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Suppose you have a circle and for any $da$ in the circle you have a wire going through it with current $I\cdot da$. If you take an ampere loop in the shape of a circle centerd around the center of the circle and with radius r you get the equation: $2\pi rB=\mu_{0}I\pi r^{2}$

which implies $\boldsymbol{B}=\frac{\mu_{0}Ir}{2\pi}\hat{\theta}$

however you can get the same result with any circle regardless of it's radius and center but the magnetic field cant be diffrent, so where is my mistake?

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  • $\begingroup$ It is $j.da$ ($j$ density of current) instead of $I.da$ isn't it? $\endgroup$ Mar 23, 2021 at 19:47
  • $\begingroup$ I dont know but i just needed it to be the case that any integral of the current is proportional to the Area of the domain $\endgroup$ Mar 23, 2021 at 20:02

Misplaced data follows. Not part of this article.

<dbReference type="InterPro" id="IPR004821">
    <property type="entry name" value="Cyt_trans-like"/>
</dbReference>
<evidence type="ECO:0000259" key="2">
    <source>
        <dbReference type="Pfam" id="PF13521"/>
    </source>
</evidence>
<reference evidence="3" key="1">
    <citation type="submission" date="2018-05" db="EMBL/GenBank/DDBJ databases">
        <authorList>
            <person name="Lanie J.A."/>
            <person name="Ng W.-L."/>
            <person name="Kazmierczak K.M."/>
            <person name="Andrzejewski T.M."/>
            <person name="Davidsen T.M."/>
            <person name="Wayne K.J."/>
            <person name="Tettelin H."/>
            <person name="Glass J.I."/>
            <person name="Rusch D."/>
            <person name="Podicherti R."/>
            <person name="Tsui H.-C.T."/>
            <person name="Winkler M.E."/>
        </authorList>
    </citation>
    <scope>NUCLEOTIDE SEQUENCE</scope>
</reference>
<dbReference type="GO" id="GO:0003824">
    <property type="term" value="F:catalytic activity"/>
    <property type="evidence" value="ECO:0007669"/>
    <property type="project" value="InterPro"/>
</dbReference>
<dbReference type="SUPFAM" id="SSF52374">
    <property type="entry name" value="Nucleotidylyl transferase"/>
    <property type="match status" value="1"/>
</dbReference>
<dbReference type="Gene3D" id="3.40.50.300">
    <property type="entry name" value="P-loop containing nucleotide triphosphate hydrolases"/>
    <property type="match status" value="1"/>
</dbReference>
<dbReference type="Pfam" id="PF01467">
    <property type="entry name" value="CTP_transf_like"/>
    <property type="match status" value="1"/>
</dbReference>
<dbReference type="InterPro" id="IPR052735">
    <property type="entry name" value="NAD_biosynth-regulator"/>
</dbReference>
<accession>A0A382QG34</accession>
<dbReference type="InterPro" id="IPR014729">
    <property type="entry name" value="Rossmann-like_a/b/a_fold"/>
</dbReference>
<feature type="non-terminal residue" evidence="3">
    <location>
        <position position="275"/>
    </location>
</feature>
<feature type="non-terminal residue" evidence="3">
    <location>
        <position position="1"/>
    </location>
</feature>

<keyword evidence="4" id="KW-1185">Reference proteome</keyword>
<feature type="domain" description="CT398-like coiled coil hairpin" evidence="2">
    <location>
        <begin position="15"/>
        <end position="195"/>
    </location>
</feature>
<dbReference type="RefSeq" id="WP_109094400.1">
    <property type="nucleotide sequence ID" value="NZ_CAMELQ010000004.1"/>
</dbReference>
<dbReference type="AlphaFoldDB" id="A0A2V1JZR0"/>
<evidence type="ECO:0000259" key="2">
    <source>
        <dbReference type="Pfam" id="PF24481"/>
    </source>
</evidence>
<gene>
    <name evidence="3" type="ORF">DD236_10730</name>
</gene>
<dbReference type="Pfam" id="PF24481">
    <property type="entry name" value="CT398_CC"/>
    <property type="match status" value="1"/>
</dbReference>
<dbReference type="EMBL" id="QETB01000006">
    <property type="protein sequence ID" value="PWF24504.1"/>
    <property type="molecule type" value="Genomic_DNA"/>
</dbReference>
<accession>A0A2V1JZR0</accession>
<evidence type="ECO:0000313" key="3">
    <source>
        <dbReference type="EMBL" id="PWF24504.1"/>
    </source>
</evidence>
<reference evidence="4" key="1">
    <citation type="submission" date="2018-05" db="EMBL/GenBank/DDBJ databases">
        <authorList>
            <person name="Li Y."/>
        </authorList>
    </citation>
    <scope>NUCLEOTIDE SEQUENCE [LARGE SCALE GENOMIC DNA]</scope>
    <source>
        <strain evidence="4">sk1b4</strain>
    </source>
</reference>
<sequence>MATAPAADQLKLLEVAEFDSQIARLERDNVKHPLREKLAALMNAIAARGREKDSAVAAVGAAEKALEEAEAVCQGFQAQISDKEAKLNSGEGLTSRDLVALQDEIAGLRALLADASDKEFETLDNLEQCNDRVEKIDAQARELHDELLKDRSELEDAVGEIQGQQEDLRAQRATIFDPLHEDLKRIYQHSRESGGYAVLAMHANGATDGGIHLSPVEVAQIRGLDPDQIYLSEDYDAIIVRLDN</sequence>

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you can get the same result with any circle regardless of it's radius and center but the magnetic field cant be diffrent, so where is my mistake?

To find the B-field around the circle with the current through the center of the circle you knew, because of the symmetry of the physical arrangement, that the B-field (in the direction tangential to the circle) would be equal at all points on your circle.

When you move the circle so the current no longer passes through its center you no longer have equal B field at all points on the circle. You will still get the same path integral of B-field around the circle, but you will need some other logic to tell you what it is at each individual point on the circle.

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